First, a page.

John you brought up a common issue. I second Marks advise. You can actually train all of the skills needed to fly xc right there within safe gliding distance from your home field without the need for an expensive two place ship. Short field and spot landings, effecient entry-coring-leaving thermals, choosing and monitoring cruising speed, calculating and flying final glides can all be taught using your 2-33 albit you need some relatively decent soaring wx days. I have actually done this with my restored 2-22. A nice 30 mile triangle can be flown in a low performance trainer and never be more than 5 miles away from the home field. Having a xc experienced and willing CFI is not necessary. Any experienced xc flier can demonstrate the skills needed sitting back seat in your 2-33. He can also lead in the 2-33 while an inexperienced guy follows in the Lark.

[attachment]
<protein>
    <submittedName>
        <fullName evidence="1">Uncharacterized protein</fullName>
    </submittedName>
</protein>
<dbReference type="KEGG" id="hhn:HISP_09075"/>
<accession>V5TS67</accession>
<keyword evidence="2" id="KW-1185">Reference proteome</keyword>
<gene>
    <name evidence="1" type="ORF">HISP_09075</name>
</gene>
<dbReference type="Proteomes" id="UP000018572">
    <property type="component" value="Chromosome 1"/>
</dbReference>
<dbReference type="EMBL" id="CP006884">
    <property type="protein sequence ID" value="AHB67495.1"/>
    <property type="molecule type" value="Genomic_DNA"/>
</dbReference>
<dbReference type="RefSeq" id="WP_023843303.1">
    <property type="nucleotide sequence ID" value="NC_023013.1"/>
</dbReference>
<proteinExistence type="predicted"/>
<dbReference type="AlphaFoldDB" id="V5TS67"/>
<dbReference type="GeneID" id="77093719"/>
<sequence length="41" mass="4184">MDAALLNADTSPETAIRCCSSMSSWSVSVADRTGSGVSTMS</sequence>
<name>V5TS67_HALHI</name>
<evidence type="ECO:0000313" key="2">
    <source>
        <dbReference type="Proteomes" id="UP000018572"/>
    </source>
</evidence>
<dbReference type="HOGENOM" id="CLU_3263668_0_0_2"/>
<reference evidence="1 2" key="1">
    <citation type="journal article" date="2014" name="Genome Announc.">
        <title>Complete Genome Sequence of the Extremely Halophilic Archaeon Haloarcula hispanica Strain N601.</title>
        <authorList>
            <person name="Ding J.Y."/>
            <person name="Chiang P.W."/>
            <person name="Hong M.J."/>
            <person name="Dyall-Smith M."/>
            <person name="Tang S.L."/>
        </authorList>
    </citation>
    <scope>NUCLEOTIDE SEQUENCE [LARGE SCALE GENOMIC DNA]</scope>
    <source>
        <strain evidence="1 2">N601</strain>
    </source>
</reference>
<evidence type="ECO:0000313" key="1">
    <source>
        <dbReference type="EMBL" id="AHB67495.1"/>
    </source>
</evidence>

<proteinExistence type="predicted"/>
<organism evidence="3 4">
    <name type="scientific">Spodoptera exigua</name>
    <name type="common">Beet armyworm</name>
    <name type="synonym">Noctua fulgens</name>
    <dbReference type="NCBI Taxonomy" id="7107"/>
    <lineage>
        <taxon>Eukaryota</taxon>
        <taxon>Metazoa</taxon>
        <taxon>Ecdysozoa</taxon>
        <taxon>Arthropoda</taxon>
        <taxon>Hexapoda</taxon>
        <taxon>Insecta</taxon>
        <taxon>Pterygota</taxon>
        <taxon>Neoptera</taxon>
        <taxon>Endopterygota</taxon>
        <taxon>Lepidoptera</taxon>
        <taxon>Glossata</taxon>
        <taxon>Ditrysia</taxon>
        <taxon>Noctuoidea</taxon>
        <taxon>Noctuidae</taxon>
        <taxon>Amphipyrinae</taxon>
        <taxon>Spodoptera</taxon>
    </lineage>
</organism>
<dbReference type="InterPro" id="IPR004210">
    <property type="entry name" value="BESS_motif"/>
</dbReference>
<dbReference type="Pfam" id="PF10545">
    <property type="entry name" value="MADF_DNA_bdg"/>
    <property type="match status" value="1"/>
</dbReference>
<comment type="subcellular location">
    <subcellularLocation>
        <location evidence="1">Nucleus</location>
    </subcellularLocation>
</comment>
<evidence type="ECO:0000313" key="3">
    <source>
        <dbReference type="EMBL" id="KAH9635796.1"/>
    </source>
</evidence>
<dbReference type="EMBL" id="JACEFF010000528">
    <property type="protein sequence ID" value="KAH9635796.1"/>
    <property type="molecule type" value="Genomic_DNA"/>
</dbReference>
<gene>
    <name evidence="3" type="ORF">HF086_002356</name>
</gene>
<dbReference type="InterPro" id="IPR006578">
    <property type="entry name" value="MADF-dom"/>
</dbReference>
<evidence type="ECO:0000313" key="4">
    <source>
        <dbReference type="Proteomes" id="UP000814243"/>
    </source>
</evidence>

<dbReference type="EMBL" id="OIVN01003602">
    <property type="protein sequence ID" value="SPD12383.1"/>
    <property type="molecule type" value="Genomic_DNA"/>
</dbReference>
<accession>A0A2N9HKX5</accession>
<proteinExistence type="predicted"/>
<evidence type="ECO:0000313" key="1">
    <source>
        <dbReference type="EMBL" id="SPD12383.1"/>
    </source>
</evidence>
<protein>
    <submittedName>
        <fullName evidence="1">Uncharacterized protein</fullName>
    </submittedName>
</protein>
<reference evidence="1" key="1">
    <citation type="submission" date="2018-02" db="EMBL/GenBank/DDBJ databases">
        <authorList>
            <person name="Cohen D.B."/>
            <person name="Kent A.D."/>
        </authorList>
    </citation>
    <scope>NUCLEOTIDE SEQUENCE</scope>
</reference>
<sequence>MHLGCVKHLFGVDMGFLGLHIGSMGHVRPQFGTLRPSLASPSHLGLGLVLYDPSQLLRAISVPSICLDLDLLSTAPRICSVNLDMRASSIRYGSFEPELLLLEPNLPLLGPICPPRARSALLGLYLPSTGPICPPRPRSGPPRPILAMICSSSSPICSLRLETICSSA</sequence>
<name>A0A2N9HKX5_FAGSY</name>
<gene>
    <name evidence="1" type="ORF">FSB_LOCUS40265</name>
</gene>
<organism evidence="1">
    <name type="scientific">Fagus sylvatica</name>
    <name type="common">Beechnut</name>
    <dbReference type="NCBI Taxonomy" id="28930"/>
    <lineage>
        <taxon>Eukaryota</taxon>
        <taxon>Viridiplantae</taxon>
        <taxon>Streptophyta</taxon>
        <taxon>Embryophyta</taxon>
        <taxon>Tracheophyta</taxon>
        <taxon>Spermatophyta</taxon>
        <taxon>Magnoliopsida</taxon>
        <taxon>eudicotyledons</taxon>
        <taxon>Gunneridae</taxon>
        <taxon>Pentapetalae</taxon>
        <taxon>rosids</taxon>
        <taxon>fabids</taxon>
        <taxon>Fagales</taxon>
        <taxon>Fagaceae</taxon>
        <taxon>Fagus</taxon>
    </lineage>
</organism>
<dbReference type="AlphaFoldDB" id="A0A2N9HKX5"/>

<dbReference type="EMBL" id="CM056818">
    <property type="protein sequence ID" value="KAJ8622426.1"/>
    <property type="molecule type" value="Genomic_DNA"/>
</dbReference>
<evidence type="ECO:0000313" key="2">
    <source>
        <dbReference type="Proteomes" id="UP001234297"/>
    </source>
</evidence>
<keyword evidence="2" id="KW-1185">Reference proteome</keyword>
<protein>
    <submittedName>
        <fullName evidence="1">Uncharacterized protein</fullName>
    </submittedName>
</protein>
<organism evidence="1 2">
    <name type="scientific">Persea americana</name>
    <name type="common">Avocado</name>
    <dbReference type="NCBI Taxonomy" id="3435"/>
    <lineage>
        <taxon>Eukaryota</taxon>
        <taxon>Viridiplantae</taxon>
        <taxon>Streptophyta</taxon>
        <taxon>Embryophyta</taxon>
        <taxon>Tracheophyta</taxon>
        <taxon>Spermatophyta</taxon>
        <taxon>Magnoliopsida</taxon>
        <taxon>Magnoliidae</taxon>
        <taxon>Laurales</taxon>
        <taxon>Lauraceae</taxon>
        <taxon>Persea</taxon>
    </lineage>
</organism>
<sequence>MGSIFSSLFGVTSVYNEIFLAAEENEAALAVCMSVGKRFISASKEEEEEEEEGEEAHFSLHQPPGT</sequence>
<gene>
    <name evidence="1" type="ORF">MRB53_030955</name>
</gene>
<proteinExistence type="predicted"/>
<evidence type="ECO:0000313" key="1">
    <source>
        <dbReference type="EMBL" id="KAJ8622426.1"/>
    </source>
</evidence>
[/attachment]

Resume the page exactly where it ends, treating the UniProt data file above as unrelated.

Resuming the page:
As for an inexpensive xc bird, the 1-26 was actually designed around the very idea your club is struggling with. They were designed to be inexpensive, easy to fly, very easy to land in small fields and easy to crew for and of performance for guys to pursue badges up thru gold. It was intended to be the first xc ship for club use. Incidentally, the 1-26 is still responsible for earning more silver and gold badges than any other machine here in North America. Many of us have pursued the challenge of doing much more with these birds with a couple hundred guys earning all three diamonds in one, and if the xc bug really hits a club member, we have our own regional 1-26 records and a national Championship every year.

So John, there is hope and right now you pretty much have what you need to get the ball rolling at xc already in hand. You can get guys going xc without laying out big bucks for the glass.